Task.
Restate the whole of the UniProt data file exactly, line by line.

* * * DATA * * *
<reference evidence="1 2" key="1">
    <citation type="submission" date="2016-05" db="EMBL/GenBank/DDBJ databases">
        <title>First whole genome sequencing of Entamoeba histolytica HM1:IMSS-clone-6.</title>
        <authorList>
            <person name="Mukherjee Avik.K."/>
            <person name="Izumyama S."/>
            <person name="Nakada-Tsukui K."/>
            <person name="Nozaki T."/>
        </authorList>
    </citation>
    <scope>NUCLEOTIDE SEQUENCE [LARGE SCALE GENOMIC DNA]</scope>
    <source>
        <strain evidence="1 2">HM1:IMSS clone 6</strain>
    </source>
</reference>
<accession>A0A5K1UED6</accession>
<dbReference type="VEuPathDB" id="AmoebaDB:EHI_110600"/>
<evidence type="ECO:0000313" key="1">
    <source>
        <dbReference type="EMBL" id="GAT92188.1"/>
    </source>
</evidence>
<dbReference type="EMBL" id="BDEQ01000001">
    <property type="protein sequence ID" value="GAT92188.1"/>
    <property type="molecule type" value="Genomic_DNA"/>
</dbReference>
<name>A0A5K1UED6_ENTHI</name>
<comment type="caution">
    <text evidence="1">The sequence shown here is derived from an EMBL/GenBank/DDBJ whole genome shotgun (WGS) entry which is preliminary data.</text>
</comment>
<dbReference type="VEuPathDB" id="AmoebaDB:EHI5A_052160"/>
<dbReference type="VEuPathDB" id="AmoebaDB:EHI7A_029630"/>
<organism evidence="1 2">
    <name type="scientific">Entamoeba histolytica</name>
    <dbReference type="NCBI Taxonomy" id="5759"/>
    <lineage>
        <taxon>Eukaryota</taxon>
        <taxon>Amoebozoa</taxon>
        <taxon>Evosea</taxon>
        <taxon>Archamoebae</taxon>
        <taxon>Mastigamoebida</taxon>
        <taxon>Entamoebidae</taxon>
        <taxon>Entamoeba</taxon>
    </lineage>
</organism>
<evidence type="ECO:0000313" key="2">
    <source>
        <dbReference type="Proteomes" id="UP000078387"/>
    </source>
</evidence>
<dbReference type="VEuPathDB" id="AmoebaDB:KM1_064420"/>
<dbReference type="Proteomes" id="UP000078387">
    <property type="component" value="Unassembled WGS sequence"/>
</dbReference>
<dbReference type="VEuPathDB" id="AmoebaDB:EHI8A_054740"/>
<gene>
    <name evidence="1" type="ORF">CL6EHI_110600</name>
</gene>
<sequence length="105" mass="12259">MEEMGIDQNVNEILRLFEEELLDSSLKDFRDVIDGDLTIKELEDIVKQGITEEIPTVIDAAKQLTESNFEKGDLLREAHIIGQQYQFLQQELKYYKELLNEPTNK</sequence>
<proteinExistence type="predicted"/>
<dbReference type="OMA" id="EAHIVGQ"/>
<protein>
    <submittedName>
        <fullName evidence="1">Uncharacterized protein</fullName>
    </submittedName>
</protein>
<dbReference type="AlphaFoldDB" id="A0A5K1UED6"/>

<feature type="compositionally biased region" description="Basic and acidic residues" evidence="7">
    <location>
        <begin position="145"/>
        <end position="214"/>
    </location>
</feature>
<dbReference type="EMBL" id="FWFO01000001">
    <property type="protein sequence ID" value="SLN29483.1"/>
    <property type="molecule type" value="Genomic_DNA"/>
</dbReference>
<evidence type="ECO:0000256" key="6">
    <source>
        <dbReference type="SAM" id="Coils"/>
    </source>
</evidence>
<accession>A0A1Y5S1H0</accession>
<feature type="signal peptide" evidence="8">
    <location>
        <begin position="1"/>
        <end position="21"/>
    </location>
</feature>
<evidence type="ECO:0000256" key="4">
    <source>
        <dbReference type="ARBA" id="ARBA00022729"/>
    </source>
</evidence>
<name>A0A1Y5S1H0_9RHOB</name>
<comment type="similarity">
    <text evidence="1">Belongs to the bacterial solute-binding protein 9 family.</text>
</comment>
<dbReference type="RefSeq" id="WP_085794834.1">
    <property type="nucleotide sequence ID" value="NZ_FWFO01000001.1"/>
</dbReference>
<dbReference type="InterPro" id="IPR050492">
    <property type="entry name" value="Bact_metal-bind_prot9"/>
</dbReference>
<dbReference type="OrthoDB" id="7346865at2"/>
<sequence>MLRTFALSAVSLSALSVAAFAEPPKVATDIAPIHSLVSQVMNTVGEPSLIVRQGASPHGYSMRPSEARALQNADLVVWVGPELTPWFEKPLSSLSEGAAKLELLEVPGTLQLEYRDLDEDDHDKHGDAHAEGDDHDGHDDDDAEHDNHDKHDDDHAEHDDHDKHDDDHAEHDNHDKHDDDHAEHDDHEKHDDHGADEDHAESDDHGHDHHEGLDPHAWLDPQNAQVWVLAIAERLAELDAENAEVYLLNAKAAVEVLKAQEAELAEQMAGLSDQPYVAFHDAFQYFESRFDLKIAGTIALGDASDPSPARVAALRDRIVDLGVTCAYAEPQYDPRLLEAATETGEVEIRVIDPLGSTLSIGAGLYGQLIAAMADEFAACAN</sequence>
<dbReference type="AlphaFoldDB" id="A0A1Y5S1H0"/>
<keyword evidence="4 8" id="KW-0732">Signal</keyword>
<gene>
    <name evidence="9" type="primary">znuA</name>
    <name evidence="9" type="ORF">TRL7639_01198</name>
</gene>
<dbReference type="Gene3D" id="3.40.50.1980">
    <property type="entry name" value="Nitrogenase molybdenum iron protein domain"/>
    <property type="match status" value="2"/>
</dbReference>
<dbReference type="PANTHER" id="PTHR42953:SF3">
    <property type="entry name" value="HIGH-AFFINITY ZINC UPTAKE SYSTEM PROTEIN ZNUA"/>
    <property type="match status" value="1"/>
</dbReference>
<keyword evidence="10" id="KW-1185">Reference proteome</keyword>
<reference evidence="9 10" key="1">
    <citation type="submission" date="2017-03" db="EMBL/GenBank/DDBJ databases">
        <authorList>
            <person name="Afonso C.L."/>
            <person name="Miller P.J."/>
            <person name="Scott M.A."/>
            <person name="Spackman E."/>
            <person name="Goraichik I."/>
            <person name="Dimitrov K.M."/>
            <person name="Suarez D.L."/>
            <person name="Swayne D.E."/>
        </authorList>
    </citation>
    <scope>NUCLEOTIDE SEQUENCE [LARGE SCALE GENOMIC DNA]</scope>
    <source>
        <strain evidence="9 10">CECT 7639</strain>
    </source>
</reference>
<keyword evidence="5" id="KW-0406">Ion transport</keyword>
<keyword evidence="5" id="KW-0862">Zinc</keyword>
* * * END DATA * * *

<reference evidence="1 2" key="1">
    <citation type="submission" date="2016-05" db="EMBL/GenBank/DDBJ databases">
        <title>First whole genome sequencing of Entamoeba histolytica HM1:IMSS-clone-6.</title>
        <authorList>
            <person name="Mukherjee Avik.K."/>
            <person name="Izumyama S."/>
            <person name="Nakada-Tsukui K."/>
            <person name="Nozaki T."/>
        </authorList>
    </citation>
    <scope>NUCLEOTIDE SEQUENCE [LARGE SCALE GENOMIC DNA]</scope>
    <source>
        <strain evidence="1 2">HM1:IMSS clone 6</strain>
    </source>
</reference>
<accession>A0A5K1UED6</accession>
<dbReference type="VEuPathDB" id="AmoebaDB:EHI_110600"/>
<evidence type="ECO:0000313" key="1">
    <source>
        <dbReference type="EMBL" id="GAT92188.1"/>
    </source>
</evidence>
<dbReference type="EMBL" id="BDEQ01000001">
    <property type="protein sequence ID" value="GAT92188.1"/>
    <property type="molecule type" value="Genomic_DNA"/>
</dbReference>
<name>A0A5K1UED6_ENTHI</name>
<comment type="caution">
    <text evidence="1">The sequence shown here is derived from an EMBL/GenBank/DDBJ whole genome shotgun (WGS) entry which is preliminary data.</text>
</comment>
<dbReference type="VEuPathDB" id="AmoebaDB:EHI5A_052160"/>
<dbReference type="VEuPathDB" id="AmoebaDB:EHI7A_029630"/>
<organism evidence="1 2">
    <name type="scientific">Entamoeba histolytica</name>
    <dbReference type="NCBI Taxonomy" id="5759"/>
    <lineage>
        <taxon>Eukaryota</taxon>
        <taxon>Amoebozoa</taxon>
        <taxon>Evosea</taxon>
        <taxon>Archamoebae</taxon>
        <taxon>Mastigamoebida</taxon>
        <taxon>Entamoebidae</taxon>
        <taxon>Entamoeba</taxon>
    </lineage>
</organism>
<evidence type="ECO:0000313" key="2">
    <source>
        <dbReference type="Proteomes" id="UP000078387"/>
    </source>
</evidence>
<dbReference type="VEuPathDB" id="AmoebaDB:KM1_064420"/>
<dbReference type="Proteomes" id="UP000078387">
    <property type="component" value="Unassembled WGS sequence"/>
</dbReference>
<dbReference type="VEuPathDB" id="AmoebaDB:EHI8A_054740"/>
<gene>
    <name evidence="1" type="ORF">CL6EHI_110600</name>
</gene>
<sequence length="105" mass="12259">MEEMGIDQNVNEILRLFEEELLDSSLKDFRDVIDGDLTIKELEDIVKQGITEEIPTVIDAAKQLTESNFEKGDLLREAHIIGQQYQFLQQELKYYKELLNEPTNK</sequence>
<proteinExistence type="predicted"/>
<dbReference type="OMA" id="EAHIVGQ"/>
<protein>
    <submittedName>
        <fullName evidence="1">Uncharacterized protein</fullName>
    </submittedName>
</protein>
<dbReference type="AlphaFoldDB" id="A0A5K1UED6"/>

<feature type="compositionally biased region" description="Basic and acidic residues" evidence="7">
    <location>
        <begin position="145"/>
        <end position="214"/>
    </location>
</feature>
<dbReference type="EMBL" id="FWFO01000001">
    <property type="protein sequence ID" value="SLN29483.1"/>
    <property type="molecule type" value="Genomic_DNA"/>
</dbReference>
<evidence type="ECO:0000256" key="6">
    <source>
        <dbReference type="SAM" id="Coils"/>
    </source>
</evidence>
<accession>A0A1Y5S1H0</accession>
<feature type="signal peptide" evidence="8">
    <location>
        <begin position="1"/>
        <end position="21"/>
    </location>
</feature>
<evidence type="ECO:0000256" key="4">
    <source>
        <dbReference type="ARBA" id="ARBA00022729"/>
    </source>
</evidence>
<name>A0A1Y5S1H0_9RHOB</name>
<comment type="similarity">
    <text evidence="1">Belongs to the bacterial solute-binding protein 9 family.</text>
</comment>
<dbReference type="RefSeq" id="WP_085794834.1">
    <property type="nucleotide sequence ID" value="NZ_FWFO01000001.1"/>
</dbReference>
<dbReference type="InterPro" id="IPR050492">
    <property type="entry name" value="Bact_metal-bind_prot9"/>
</dbReference>
<dbReference type="OrthoDB" id="7346865at2"/>
<sequence>MLRTFALSAVSLSALSVAAFAEPPKVATDIAPIHSLVSQVMNTVGEPSLIVRQGASPHGYSMRPSEARALQNADLVVWVGPELTPWFEKPLSSLSEGAAKLELLEVPGTLQLEYRDLDEDDHDKHGDAHAEGDDHDGHDDDDAEHDNHDKHDDDHAEHDDHDKHDDDHAEHDNHDKHDDDHAEHDDHEKHDDHGADEDHAESDDHGHDHHEGLDPHAWLDPQNAQVWVLAIAERLAELDAENAEVYLLNAKAAVEVLKAQEAELAEQMAGLSDQPYVAFHDAFQYFESRFDLKIAGTIALGDASDPSPARVAALRDRIVDLGVTCAYAEPQYDPRLLEAATETGEVEIRVIDPLGSTLSIGAGLYGQLIAAMADEFAACAN</sequence>
<dbReference type="AlphaFoldDB" id="A0A1Y5S1H0"/>
<keyword evidence="4 8" id="KW-0732">Signal</keyword>
<gene>
    <name evidence="9" type="primary">znuA</name>
    <name evidence="9" type="ORF">TRL7639_01198</name>
</gene>
<dbReference type="Gene3D" id="3.40.50.1980">
    <property type="entry name" value="Nitrogenase molybdenum iron protein domain"/>
    <property type="match status" value="2"/>
</dbReference>
<dbReference type="PANTHER" id="PTHR42953:SF3">
    <property type="entry name" value="HIGH-AFFINITY ZINC UPTAKE SYSTEM PROTEIN ZNUA"/>
    <property type="match status" value="1"/>
</dbReference>
<keyword evidence="10" id="KW-1185">Reference proteome</keyword>
<reference evidence="9 10" key="1">
    <citation type="submission" date="2017-03" db="EMBL/GenBank/DDBJ databases">
        <authorList>
            <person name="Afonso C.L."/>
            <person name="Miller P.J."/>
            <person name="Scott M.A."/>
            <person name="Spackman E."/>
            <person name="Goraichik I."/>
            <person name="Dimitrov K.M."/>
            <person name="Suarez D.L."/>
            <person name="Swayne D.E."/>
        </authorList>
    </citation>
    <scope>NUCLEOTIDE SEQUENCE [LARGE SCALE GENOMIC DNA]</scope>
    <source>
        <strain evidence="9 10">CECT 7639</strain>
    </source>
</reference>
<keyword evidence="5" id="KW-0406">Ion transport</keyword>
<keyword evidence="5" id="KW-0862">Zinc</keyword>